G-    Gastric bubble observed under the diaphragm

        H-    Pulmonary vasculature with normal contour 

        Diagnosis (one of them at least): Malpositioned PICC line

        Case 3: “My child choked”

        A 3 year old presents to the emergency department via EMS.  Their dad says they’ve been having neck pain upon movement and inability to swallow that started a few hours ago. Their father said they had been playing in the other room when he heard choking sounds.  Child stopped choking before the father was able to get inside. 

        PMH:  None; child was born at term and vaccines up to date

        PSH:  None

        Meds:  None

        Vaccines up to date

        Vitals show: Temp of 99.3F, HR of 150 bpm, BP of 95/45 mmHg, RR of 40 and oxygen saturation of 95%.

        Upon presentation, they appear uncomfortable, are crying and in moderate distress.  They have some drooling noted, however, their oropharynx is clear without any erythema or exudates. Depending on positioning, stridor can be appreciated.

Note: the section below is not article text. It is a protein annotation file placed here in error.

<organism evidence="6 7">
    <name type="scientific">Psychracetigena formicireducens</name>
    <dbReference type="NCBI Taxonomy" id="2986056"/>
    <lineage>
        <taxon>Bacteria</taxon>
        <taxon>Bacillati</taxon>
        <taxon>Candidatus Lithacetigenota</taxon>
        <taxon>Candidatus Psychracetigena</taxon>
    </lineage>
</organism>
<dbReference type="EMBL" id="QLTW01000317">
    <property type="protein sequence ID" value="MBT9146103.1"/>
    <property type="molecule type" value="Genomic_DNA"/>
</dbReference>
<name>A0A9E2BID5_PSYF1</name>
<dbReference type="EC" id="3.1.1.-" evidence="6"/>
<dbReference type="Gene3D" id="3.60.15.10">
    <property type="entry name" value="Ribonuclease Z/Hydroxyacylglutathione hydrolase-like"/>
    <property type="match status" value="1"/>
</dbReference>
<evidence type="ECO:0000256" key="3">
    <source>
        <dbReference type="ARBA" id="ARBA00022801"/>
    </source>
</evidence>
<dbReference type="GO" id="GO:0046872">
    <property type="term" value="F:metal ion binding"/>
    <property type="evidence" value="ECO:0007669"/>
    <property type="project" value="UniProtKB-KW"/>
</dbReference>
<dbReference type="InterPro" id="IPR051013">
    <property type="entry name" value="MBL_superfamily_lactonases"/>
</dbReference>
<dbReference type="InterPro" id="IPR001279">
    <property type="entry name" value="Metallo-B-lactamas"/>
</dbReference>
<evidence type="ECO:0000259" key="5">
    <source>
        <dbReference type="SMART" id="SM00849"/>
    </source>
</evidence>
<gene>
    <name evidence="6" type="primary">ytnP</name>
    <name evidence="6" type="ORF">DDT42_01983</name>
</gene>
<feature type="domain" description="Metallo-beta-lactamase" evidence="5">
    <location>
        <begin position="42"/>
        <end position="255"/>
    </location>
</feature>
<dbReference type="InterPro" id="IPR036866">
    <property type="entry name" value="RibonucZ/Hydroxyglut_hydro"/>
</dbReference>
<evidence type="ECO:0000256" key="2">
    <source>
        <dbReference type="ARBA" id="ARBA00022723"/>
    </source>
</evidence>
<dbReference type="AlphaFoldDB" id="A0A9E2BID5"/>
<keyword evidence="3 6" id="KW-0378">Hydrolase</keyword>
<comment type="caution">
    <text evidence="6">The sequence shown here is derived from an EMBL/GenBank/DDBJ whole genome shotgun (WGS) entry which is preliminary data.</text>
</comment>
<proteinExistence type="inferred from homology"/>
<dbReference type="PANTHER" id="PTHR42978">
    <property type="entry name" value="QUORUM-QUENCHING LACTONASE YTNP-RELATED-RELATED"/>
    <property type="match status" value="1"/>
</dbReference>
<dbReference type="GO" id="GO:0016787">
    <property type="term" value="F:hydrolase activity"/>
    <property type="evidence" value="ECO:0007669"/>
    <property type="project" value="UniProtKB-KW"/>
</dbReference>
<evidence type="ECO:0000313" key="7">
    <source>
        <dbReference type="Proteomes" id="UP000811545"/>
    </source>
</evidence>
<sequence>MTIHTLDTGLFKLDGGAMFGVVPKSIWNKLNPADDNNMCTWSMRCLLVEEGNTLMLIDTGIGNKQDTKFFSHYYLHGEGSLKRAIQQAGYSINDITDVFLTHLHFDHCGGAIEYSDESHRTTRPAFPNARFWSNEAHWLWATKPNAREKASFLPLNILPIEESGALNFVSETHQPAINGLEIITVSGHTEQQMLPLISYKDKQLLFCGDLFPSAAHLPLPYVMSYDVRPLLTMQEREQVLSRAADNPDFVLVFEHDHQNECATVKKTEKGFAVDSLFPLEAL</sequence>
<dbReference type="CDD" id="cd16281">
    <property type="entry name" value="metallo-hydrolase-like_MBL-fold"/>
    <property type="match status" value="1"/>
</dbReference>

A representative* chest xray shows:

        Images courtesy of Leonardo Lustosa,, rID: 99324

        Images courtesy of Leonardo Lustosa, <a href=""></a>. From the case <a href="">rID: 99324</a>

        Figure 48. 

        What do you see in CXRs above?

        A-    trachea patent and midline, round opaque foreign body observed in the esophagus (note that lateral is critical showing that is posterior to trachea)

        B-    no broken ribs, or obvious dislocations

        C-    Cardiac silhouette normal size, with appropriate borders

        D-    diaphragm round and not flattened

        E-    costophrenic angles clear with no effusions

        F-     lungs fields with no opacifications

        G-    gastric bubble and bowel observed under the diaphragm

        H-    pulmonary vasculature without crowding and normal contour

        Diagnosis:  Esophageal foreign body

        Case 4: “I can’t breathe”

        A 21 year old male with a history of moderate persistent asthma presents to the emergency department with chest pain and difficulty breathing. He states he was smoking some marijuana in his dorm room and when taking a deep inhalation, had a coughing fit. He states that since then he’s had increased coughing over the last several hours and substernal chest pain. 

        PMH: asthma

        PSH: Appendectomy 5 years ago

        Meds:  Albuterol PRN; Budesonide daily (patient states he takes medications)       

        + smokes marijuana, drinks 2-3 servings of alcohol each weekend, no other drugs

        Vitals: Temp of 99.2F, HR of 110 bpm, BP of 110/50, RR of 22 and oxygen saturation of 98%.